Large Line Magnetic Flowmeter
One of the advantages of magmeters is their ability to support large line water & wastewater applications at a reasonable price point. (Photo courtesy o KROHNE)

Magnetic flowmeters are among the most widely used types of flowmeters for measuring the flow of water and other liquids. They have been around for more than 50 years. The Tobinmeter Company first introduced magnetic flowmeters for commercial use in Holland in 1952. Foxboro introduced them to the United States in 1954. Since this time, more than 50 suppliers worldwide have come to offer magnetic flowmeters for sale.

Magnetic flowmeters use wire coils mounted onto or outside of a pipe. A voltage is then applied to these coils, generating a magnetic field inside the pipe. As conductive liquid passes through the pipe, a voltage is generated and detected by electrodes, which are mounted on either side of the pipe. The flowmeter uses this value to compute flowrate.

One unique aspect of magnetic flowmeters is that they can only measure conductive fluids. They are excellent for water and most other liquids, but they cannot measure hydrocarbon-based fluids.

Some advantages of magnetic flowmeters are that they can easily handle dirty liquids, slurries, wastewater, and other hard-to measure liquids. While Doppler flowmeters can also make many of these measurements, Doppler flowmeters have been on the decline due to the greater proficiency of ultrasonic transit-time flowmeters.

Another unique feature of magnetic flowmeters is the number of types of liners available for different applications. These different liners make magnetic flowmeters useful for hygienic applications, for caustic liquids, and for almost any type of water application. Almost any type of conductive liquid can be measured with the right type of liner.

READ ALSO: Magmeter Grounding Strategy

Magnetic flowmeters originated in Europe, and they seem to be more popular in Europe than in the United States. This could be because Europe is geographically smaller than the United States and has more liquid measurement required in a more compressed area. In addition, the top three suppliers of magnetic flowmeters are headquatered in Europe—Endress+Hauser, KROHNE, and ABB. In many ways, Europe is to magnetic flowmeters as differential-pressure DP flowmeters are to the United States—the flowmeter of choice with a very large installed based.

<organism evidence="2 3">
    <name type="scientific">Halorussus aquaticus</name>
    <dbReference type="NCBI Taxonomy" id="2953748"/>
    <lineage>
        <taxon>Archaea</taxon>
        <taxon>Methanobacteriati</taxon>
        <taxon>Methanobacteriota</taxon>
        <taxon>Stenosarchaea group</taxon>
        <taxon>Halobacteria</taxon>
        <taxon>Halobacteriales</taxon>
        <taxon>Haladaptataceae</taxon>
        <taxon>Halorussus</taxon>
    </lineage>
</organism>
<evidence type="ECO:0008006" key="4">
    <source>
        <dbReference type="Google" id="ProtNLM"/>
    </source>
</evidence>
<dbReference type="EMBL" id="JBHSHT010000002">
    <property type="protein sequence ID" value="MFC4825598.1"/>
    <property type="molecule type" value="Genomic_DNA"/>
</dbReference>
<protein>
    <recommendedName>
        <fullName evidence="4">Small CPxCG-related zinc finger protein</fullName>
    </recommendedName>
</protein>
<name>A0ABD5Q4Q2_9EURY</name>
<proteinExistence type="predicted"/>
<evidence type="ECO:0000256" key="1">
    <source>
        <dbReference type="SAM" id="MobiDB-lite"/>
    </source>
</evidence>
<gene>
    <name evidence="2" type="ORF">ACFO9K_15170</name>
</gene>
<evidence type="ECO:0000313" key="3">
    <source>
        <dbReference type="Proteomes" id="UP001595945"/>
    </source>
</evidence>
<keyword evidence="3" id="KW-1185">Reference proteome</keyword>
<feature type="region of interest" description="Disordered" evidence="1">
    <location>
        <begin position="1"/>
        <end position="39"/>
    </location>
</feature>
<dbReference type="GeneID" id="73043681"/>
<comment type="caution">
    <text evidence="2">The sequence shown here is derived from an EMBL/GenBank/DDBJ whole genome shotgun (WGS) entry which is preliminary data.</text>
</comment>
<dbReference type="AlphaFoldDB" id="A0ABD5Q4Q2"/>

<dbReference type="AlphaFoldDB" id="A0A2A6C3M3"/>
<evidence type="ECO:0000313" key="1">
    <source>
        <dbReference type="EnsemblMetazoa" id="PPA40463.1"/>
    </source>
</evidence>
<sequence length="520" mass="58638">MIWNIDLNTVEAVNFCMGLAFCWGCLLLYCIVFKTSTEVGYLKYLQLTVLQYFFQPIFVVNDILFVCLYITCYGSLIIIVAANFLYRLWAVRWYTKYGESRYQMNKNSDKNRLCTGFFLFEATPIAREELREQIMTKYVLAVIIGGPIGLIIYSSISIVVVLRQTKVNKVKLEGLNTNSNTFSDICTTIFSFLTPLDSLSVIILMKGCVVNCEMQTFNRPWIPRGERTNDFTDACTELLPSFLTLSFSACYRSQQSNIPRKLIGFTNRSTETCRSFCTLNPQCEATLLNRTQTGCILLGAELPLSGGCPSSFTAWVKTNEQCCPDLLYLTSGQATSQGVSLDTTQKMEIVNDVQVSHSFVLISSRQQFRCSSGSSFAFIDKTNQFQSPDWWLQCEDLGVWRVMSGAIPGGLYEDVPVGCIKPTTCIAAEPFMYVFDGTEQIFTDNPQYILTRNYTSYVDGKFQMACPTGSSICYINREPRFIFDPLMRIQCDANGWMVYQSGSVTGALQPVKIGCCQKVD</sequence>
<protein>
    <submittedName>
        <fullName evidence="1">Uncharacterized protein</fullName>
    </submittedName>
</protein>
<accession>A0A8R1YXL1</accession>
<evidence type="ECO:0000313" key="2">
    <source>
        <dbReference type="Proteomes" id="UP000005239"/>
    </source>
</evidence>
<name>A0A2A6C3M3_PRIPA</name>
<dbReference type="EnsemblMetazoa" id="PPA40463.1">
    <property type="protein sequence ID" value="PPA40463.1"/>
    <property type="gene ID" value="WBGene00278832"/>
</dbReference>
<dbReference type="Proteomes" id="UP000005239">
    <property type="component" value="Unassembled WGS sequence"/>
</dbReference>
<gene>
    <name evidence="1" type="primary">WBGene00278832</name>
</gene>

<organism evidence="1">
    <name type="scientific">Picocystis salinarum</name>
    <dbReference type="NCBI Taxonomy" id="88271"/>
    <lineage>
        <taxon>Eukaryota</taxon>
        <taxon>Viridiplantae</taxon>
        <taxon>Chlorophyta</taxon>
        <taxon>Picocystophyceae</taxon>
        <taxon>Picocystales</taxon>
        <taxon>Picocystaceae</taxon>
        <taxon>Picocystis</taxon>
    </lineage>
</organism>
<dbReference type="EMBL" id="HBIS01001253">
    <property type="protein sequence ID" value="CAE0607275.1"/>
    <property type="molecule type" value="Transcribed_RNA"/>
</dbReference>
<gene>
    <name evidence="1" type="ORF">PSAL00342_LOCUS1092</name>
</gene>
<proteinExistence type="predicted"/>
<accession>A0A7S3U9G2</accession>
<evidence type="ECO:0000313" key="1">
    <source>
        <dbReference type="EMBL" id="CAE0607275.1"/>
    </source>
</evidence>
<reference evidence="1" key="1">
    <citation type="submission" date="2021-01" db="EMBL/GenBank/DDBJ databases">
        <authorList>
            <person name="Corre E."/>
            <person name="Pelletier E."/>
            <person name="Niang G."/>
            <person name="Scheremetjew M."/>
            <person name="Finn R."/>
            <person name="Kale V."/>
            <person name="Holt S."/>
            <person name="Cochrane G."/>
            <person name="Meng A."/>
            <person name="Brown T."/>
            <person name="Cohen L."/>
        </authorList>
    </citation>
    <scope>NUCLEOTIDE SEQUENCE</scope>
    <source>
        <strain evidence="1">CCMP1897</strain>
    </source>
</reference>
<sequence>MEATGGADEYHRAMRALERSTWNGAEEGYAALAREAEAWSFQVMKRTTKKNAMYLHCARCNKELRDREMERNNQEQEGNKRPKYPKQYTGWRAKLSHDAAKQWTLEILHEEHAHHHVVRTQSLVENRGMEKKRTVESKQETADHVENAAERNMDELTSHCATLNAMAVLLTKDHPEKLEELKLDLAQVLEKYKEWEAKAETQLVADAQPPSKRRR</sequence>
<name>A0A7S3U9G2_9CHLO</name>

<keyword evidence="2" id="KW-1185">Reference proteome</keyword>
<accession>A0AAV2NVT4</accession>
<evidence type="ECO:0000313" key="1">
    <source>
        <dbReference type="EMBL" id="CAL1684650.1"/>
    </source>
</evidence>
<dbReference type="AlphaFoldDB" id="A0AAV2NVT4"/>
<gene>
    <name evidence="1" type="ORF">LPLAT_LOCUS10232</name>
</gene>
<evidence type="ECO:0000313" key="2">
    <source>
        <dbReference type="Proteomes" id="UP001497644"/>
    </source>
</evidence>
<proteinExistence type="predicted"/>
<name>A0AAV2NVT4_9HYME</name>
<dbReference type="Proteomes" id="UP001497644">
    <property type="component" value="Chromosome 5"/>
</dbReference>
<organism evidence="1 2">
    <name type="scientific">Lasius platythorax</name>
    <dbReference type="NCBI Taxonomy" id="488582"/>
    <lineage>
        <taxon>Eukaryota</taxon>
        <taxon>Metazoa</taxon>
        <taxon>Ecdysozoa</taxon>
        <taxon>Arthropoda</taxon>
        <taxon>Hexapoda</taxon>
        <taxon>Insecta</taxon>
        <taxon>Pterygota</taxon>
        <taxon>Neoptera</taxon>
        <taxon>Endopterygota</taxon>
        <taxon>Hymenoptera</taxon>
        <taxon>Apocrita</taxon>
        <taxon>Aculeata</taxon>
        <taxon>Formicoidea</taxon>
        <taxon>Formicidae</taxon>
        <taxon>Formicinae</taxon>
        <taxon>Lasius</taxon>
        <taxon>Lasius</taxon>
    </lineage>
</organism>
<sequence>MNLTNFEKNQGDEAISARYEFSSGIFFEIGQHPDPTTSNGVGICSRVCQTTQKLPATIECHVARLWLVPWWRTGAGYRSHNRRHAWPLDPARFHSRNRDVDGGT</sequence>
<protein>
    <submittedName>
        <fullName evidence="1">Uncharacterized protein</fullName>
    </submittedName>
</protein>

One area of research for magnetic flowmeters is reducing the level of conductivity that is the threshold for making a measurement. Just as transit-time ultrasonic suppliers have made it more possible for transit-time meters to handle liquids with more impurities, magnetic suppliers have reduced the minimum amount of conductivity required to make a reliable measurement using magmeters. While they may never be able to measure fully conductive liquids, this research is making magmeters more versatile.

Battery-operated magnetic flowmeters is another important area of research. Being able to locate magnetic flowmeters in remote locations is important for certain applications, especially in water and wastewater. Subsegments for battery-operated magmeters within water include distribution, extraction, agriculture, irrigation, and networking. Many of these remotely placed magmeters are also equipped with wireless communication. This further enhances their performance in remote areas. Likewise, wireless communication also makes it possible to use automated meter reading (AMR) for remote locations.

While the magnetic flowmeter market is not growing as rapidly as ultrasonic or Coriolis, it trails only the DP flowmeter market in revenue. Growth in the magnetic flowmeter market is somewhat tied to population growth, since magmeters are widely used to measure flow in clean water and wastewater plants. But these meters are also displacing turbine and positive-displacement meters for some water and wastewater applications, and this will further enhance their growth.

Jesse Yoder, Ph.D., is president of Flow Research Inc. in Wakefield, Mass., a company he founded in 1998. He has 25 years of experience as an analyst and writer in process control. Dr. Yoder specializes in flowmeters and other field devices, including pressure and temperature products. Dr. Yoder can be reached at

For more information on Flow Research’s work in the area of magnetic flow measurement, visit